The Forgotten '60s Sitcom That Kicked The Twilight Zone Off TV

Rod Serling's "The Twilight Zone" was not renewed after five seasons, and while the final seasons weren't as compelling as the entries in its initial run, the series is still lauded for its groundbreaking impact on sci-fi-centered anthology television. One of the reasons behind the show's decline in narrative integrity and audience appeal can be attributed to burnout, as Serling became exhausted from having to write fresh material in addition to serving as the series' host and executive producer. This kind of burnout was natural, as Serling had contributed to 48 scripts throughout the show's first three seasons. Then, by the time season 4 was about to premiere, something unexpected happened.

"The Twilight Zone" relied on sponsors like any other television series at the time, but it was unable to find one in 1962. According to Mark Scott Zicree's "The Twilight Zone Companion," this delay in securing a sponsor on time came at a heavy cost, as CBS unceremoniously decided to run a new series in the same time slot for the season 4 premiere of Serling's show. This new slotted series was titled "Fair Exchange," which ended up pushing "The Twilight Zone" completely off the air for some time. Per Zicree's book, this decision was not discussed with Serling or his crew, which led them to "frantically [attempt] to work out some kind of deal with CBS so that the series could remain on television."

What was "Fair Exchange" about? No, it was not a science fiction show, nor was it an anthology series — it was an hour-long comedy that followed the sitcom structure. While "The Twilight Zone" returned eventually for two more seasons, this sudden insertion caused a ton of backend problems and eventually led to decreased involvement from Serling himself, who only became more disillusioned with time.

How Fair Exchange booted The Twilight Zone off TV

Apart from the fact that it replaced Serling's anthology, "Fair Exchange" was quite an anomaly at the time. It was one of the first full-hour television sitcoms that experimented with its structure, which garnered positive early reviews but failed to capture its audience's attention. The story follows two World War II veterans whose daughters decide to live with the other's family, leading to shenanigans that are both comical and heartbreaking. While "Fair Exchange" might have fared better under different circumstances, the show's longevity was decidedly shortlived as it failed to meet audience expectations and was eventually canceled.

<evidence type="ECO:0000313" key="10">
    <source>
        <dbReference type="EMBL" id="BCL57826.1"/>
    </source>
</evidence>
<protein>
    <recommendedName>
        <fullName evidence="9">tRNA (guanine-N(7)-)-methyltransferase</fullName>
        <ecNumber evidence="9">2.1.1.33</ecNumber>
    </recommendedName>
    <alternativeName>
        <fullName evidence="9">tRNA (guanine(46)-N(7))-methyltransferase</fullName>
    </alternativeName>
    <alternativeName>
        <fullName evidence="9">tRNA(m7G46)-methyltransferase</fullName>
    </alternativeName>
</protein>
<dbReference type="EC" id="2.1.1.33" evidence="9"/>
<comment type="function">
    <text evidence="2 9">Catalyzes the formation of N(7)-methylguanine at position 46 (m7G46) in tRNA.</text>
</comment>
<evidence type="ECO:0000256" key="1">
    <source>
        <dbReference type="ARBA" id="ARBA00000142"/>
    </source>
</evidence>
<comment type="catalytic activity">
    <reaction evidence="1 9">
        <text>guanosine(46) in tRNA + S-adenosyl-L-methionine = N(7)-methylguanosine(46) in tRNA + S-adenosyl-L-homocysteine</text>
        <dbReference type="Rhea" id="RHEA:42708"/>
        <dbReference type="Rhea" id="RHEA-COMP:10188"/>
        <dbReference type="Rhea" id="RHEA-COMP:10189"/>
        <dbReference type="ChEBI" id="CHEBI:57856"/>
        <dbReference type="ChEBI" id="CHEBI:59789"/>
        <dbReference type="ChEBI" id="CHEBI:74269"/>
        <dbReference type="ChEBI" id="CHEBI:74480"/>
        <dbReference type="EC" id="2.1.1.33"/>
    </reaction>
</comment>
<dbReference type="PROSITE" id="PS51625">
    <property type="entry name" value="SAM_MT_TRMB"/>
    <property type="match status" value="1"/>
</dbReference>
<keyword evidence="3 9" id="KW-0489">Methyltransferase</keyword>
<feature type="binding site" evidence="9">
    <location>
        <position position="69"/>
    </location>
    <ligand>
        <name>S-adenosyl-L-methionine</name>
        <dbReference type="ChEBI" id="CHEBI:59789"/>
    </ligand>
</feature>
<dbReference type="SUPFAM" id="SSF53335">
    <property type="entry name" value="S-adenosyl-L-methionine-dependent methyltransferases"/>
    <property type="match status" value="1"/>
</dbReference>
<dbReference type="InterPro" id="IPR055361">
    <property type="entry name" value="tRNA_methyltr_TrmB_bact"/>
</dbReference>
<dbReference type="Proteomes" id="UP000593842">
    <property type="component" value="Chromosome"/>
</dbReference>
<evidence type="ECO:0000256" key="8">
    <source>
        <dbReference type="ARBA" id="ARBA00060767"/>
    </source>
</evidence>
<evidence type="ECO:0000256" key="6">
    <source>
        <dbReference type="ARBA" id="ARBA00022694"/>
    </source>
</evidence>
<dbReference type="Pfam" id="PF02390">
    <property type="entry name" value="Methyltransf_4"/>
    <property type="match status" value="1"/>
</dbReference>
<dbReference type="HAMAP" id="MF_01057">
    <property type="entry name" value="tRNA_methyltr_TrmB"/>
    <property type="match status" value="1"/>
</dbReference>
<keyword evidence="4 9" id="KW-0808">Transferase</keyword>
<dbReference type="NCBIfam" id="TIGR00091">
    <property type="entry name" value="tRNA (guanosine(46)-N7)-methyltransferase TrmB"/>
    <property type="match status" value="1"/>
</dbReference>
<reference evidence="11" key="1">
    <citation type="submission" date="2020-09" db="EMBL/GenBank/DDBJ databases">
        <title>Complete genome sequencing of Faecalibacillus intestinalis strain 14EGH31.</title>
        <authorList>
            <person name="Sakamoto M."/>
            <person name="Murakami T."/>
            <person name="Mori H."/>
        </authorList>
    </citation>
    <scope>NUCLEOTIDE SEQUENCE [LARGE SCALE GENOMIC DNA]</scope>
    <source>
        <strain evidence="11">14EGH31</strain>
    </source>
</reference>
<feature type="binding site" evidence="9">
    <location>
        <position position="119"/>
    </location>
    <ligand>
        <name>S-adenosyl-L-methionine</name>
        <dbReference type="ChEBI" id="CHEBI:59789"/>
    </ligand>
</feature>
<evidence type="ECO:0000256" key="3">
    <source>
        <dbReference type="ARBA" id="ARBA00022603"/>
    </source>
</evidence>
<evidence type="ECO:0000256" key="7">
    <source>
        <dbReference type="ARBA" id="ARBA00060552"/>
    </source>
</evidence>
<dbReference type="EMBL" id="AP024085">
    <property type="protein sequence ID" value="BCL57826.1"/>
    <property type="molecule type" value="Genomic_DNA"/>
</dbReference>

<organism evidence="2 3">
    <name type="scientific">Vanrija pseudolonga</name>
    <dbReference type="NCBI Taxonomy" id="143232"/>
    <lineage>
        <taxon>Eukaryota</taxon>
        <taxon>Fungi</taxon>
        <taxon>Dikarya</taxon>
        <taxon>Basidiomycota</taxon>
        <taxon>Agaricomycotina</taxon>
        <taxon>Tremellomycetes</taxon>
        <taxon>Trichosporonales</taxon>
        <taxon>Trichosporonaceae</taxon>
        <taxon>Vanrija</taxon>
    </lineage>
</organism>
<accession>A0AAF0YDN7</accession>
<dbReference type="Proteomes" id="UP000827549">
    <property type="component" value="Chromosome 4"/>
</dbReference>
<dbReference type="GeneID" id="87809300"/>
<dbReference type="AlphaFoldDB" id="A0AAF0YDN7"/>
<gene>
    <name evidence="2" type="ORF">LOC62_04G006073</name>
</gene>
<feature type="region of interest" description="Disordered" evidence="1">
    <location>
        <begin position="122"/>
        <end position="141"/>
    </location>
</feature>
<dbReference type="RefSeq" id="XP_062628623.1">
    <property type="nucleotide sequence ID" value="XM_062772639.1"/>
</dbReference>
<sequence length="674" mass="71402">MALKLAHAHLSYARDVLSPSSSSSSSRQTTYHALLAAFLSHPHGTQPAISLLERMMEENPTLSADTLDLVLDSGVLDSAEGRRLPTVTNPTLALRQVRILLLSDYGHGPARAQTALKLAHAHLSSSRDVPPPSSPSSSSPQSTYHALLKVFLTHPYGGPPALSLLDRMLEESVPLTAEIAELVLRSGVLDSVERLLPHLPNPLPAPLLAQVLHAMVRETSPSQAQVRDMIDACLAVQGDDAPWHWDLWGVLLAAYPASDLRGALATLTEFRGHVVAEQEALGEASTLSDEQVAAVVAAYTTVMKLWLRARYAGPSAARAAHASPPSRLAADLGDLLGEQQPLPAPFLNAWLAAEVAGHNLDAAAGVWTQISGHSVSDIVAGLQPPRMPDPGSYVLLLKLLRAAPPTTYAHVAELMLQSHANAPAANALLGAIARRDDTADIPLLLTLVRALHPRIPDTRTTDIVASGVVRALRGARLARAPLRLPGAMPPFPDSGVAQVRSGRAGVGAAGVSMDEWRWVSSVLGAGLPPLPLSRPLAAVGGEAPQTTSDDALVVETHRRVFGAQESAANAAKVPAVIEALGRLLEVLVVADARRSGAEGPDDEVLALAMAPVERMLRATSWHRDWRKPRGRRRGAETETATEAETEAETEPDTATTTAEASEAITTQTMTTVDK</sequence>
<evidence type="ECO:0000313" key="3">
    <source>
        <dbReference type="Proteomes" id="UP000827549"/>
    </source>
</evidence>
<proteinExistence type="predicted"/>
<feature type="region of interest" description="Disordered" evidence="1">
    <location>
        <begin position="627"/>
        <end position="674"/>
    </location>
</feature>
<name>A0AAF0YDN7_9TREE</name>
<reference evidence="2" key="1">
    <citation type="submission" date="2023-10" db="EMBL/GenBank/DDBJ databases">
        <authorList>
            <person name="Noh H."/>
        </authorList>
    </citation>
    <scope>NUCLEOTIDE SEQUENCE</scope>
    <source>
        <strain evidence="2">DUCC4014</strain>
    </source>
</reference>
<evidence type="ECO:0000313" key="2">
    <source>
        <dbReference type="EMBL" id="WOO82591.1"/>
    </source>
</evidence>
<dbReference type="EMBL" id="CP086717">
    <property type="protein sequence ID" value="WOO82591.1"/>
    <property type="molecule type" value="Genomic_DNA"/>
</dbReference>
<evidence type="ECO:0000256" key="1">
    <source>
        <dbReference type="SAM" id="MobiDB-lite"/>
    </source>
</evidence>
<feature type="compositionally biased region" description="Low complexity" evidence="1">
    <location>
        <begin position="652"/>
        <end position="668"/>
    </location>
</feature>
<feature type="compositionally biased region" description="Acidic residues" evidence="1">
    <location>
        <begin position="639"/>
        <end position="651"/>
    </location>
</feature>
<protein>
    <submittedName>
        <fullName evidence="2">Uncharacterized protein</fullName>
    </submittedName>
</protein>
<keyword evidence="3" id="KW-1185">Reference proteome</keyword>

When the replacement happened abruptly, "The Twilight Zone" producer Buck Houghton was out of a job, with the series' future undecided, and received several offers from Four Star Productions (now known as Four Star Television). Although Houghton had received similar offers before, he decided to "stick with" Serling as the series' brilliance hinged on the latter, although the sudden replacement of the show forced him to reconsider. Eventually, Houghton joined Four Star, and Serling busied himself with other endeavors in the meantime.

Everything changed when the series returned in January 1963 for its fourth season, but with each episode only half an hour in length now. In an ironic turn of events, the show that Serling's anthology ended up reclaiming — now retitled "Twilight Zone" — was none other than "Fair Exchange." With Houghton not being a part of the team anymore, CBS brought on producer Herbert Hirschman to supervise the remainder of the seasons.

While this new rebranding brought "The Twilight Zone" back on the menu, the half-hour restriction added to Serling's creative burnout. The stories were just not the same anymore, and the series dwindled until it ended with a fifth and final season.